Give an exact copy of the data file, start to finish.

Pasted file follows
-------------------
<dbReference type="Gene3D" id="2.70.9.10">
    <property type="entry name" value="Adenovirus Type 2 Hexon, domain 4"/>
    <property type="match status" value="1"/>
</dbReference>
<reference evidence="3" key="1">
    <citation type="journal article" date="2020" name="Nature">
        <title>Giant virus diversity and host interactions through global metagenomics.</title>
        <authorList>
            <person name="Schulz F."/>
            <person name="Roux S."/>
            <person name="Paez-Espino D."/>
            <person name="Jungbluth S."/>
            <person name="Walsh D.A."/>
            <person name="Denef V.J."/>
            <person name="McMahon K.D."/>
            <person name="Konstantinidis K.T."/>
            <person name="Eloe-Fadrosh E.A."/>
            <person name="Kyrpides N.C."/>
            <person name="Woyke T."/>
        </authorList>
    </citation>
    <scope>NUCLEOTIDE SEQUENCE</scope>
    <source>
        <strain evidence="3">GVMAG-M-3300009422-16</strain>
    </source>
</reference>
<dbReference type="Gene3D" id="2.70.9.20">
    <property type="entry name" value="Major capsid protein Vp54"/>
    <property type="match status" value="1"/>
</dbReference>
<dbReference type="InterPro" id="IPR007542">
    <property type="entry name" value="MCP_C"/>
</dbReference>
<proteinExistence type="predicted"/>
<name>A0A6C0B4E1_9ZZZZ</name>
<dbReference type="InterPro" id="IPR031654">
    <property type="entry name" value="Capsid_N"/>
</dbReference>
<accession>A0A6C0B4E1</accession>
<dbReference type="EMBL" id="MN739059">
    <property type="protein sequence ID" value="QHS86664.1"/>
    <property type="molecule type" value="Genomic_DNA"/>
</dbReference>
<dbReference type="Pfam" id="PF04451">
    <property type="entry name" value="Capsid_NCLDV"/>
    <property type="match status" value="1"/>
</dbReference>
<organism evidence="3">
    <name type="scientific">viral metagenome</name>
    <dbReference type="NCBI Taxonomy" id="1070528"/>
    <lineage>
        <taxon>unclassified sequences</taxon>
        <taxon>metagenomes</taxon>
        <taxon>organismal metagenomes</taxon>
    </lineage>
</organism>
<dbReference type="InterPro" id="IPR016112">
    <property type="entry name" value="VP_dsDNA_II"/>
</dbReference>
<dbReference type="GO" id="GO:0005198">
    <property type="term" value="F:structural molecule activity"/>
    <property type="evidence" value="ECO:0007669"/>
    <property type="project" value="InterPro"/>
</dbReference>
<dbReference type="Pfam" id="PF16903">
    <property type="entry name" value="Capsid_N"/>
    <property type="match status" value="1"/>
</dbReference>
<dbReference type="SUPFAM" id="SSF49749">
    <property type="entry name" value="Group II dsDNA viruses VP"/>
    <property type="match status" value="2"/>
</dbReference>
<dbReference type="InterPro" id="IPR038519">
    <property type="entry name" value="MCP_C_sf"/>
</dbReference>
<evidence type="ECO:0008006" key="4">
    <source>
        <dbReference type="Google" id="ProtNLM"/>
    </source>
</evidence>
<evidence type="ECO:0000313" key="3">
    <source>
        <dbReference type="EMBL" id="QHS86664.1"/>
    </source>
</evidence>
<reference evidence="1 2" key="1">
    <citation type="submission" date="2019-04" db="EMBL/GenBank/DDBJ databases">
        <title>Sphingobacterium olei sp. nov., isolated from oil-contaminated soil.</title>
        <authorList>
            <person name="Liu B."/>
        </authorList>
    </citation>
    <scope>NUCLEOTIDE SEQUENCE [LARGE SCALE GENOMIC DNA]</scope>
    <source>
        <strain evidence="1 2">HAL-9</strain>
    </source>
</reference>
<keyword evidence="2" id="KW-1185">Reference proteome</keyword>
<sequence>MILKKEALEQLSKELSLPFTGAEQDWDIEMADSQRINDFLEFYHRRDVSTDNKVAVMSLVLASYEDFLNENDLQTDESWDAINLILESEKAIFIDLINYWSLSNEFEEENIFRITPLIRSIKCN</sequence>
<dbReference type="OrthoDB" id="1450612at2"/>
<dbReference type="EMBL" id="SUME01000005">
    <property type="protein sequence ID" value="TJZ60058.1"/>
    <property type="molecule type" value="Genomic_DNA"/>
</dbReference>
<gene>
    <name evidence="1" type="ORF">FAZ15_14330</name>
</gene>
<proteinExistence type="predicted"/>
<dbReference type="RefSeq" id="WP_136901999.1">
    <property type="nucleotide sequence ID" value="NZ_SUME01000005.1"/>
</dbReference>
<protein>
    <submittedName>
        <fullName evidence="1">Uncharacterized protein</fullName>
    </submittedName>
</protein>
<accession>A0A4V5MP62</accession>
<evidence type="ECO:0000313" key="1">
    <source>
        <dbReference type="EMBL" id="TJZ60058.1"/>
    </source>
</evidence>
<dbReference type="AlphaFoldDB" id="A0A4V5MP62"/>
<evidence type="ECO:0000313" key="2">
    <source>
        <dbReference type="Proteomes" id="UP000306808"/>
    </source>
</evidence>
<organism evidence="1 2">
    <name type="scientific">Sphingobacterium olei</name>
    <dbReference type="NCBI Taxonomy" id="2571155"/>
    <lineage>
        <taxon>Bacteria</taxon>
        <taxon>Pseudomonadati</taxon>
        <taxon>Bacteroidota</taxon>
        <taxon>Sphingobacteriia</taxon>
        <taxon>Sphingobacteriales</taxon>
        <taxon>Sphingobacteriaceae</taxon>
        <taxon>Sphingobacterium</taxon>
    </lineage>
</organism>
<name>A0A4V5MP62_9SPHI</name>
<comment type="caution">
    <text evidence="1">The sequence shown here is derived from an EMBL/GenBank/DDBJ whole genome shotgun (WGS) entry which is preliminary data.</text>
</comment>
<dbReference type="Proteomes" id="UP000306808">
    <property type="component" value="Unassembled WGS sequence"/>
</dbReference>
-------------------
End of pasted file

<dbReference type="Gene3D" id="2.70.9.10">
    <property type="entry name" value="Adenovirus Type 2 Hexon, domain 4"/>
    <property type="match status" value="1"/>
</dbReference>
<reference evidence="3" key="1">
    <citation type="journal article" date="2020" name="Nature">
        <title>Giant virus diversity and host interactions through global metagenomics.</title>
        <authorList>
            <person name="Schulz F."/>
            <person name="Roux S."/>
            <person name="Paez-Espino D."/>
            <person name="Jungbluth S."/>
            <person name="Walsh D.A."/>
            <person name="Denef V.J."/>
            <person name="McMahon K.D."/>
            <person name="Konstantinidis K.T."/>
            <person name="Eloe-Fadrosh E.A."/>
            <person name="Kyrpides N.C."/>
            <person name="Woyke T."/>
        </authorList>
    </citation>
    <scope>NUCLEOTIDE SEQUENCE</scope>
    <source>
        <strain evidence="3">GVMAG-M-3300009422-16</strain>
    </source>
</reference>
<dbReference type="Gene3D" id="2.70.9.20">
    <property type="entry name" value="Major capsid protein Vp54"/>
    <property type="match status" value="1"/>
</dbReference>
<dbReference type="InterPro" id="IPR007542">
    <property type="entry name" value="MCP_C"/>
</dbReference>
<proteinExistence type="predicted"/>
<name>A0A6C0B4E1_9ZZZZ</name>
<dbReference type="InterPro" id="IPR031654">
    <property type="entry name" value="Capsid_N"/>
</dbReference>
<accession>A0A6C0B4E1</accession>
<dbReference type="EMBL" id="MN739059">
    <property type="protein sequence ID" value="QHS86664.1"/>
    <property type="molecule type" value="Genomic_DNA"/>
</dbReference>
<dbReference type="Pfam" id="PF04451">
    <property type="entry name" value="Capsid_NCLDV"/>
    <property type="match status" value="1"/>
</dbReference>
<organism evidence="3">
    <name type="scientific">viral metagenome</name>
    <dbReference type="NCBI Taxonomy" id="1070528"/>
    <lineage>
        <taxon>unclassified sequences</taxon>
        <taxon>metagenomes</taxon>
        <taxon>organismal metagenomes</taxon>
    </lineage>
</organism>
<dbReference type="InterPro" id="IPR016112">
    <property type="entry name" value="VP_dsDNA_II"/>
</dbReference>
<dbReference type="GO" id="GO:0005198">
    <property type="term" value="F:structural molecule activity"/>
    <property type="evidence" value="ECO:0007669"/>
    <property type="project" value="InterPro"/>
</dbReference>
<dbReference type="Pfam" id="PF16903">
    <property type="entry name" value="Capsid_N"/>
    <property type="match status" value="1"/>
</dbReference>
<dbReference type="SUPFAM" id="SSF49749">
    <property type="entry name" value="Group II dsDNA viruses VP"/>
    <property type="match status" value="2"/>
</dbReference>
<dbReference type="InterPro" id="IPR038519">
    <property type="entry name" value="MCP_C_sf"/>
</dbReference>
<evidence type="ECO:0008006" key="4">
    <source>
        <dbReference type="Google" id="ProtNLM"/>
    </source>
</evidence>
<evidence type="ECO:0000313" key="3">
    <source>
        <dbReference type="EMBL" id="QHS86664.1"/>
    </source>
</evidence>
<reference evidence="1 2" key="1">
    <citation type="submission" date="2019-04" db="EMBL/GenBank/DDBJ databases">
        <title>Sphingobacterium olei sp. nov., isolated from oil-contaminated soil.</title>
        <authorList>
            <person name="Liu B."/>
        </authorList>
    </citation>
    <scope>NUCLEOTIDE SEQUENCE [LARGE SCALE GENOMIC DNA]</scope>
    <source>
        <strain evidence="1 2">HAL-9</strain>
    </source>
</reference>
<keyword evidence="2" id="KW-1185">Reference proteome</keyword>
<sequence>MILKKEALEQLSKELSLPFTGAEQDWDIEMADSQRINDFLEFYHRRDVSTDNKVAVMSLVLASYEDFLNENDLQTDESWDAINLILESEKAIFIDLINYWSLSNEFEEENIFRITPLIRSIKCN</sequence>
<dbReference type="OrthoDB" id="1450612at2"/>
<dbReference type="EMBL" id="SUME01000005">
    <property type="protein sequence ID" value="TJZ60058.1"/>
    <property type="molecule type" value="Genomic_DNA"/>
</dbReference>
<gene>
    <name evidence="1" type="ORF">FAZ15_14330</name>
</gene>
<proteinExistence type="predicted"/>
<dbReference type="RefSeq" id="WP_136901999.1">
    <property type="nucleotide sequence ID" value="NZ_SUME01000005.1"/>
</dbReference>
<protein>
    <submittedName>
        <fullName evidence="1">Uncharacterized protein</fullName>
    </submittedName>
</protein>
<accession>A0A4V5MP62</accession>
<evidence type="ECO:0000313" key="1">
    <source>
        <dbReference type="EMBL" id="TJZ60058.1"/>
    </source>
</evidence>
<dbReference type="AlphaFoldDB" id="A0A4V5MP62"/>
<evidence type="ECO:0000313" key="2">
    <source>
        <dbReference type="Proteomes" id="UP000306808"/>
    </source>
</evidence>
<organism evidence="1 2">
    <name type="scientific">Sphingobacterium olei</name>
    <dbReference type="NCBI Taxonomy" id="2571155"/>
    <lineage>
        <taxon>Bacteria</taxon>
        <taxon>Pseudomonadati</taxon>
        <taxon>Bacteroidota</taxon>
        <taxon>Sphingobacteriia</taxon>
        <taxon>Sphingobacteriales</taxon>
        <taxon>Sphingobacteriaceae</taxon>
        <taxon>Sphingobacterium</taxon>
    </lineage>
</organism>
<name>A0A4V5MP62_9SPHI</name>
<comment type="caution">
    <text evidence="1">The sequence shown here is derived from an EMBL/GenBank/DDBJ whole genome shotgun (WGS) entry which is preliminary data.</text>
</comment>
<dbReference type="Proteomes" id="UP000306808">
    <property type="component" value="Unassembled WGS sequence"/>
</dbReference>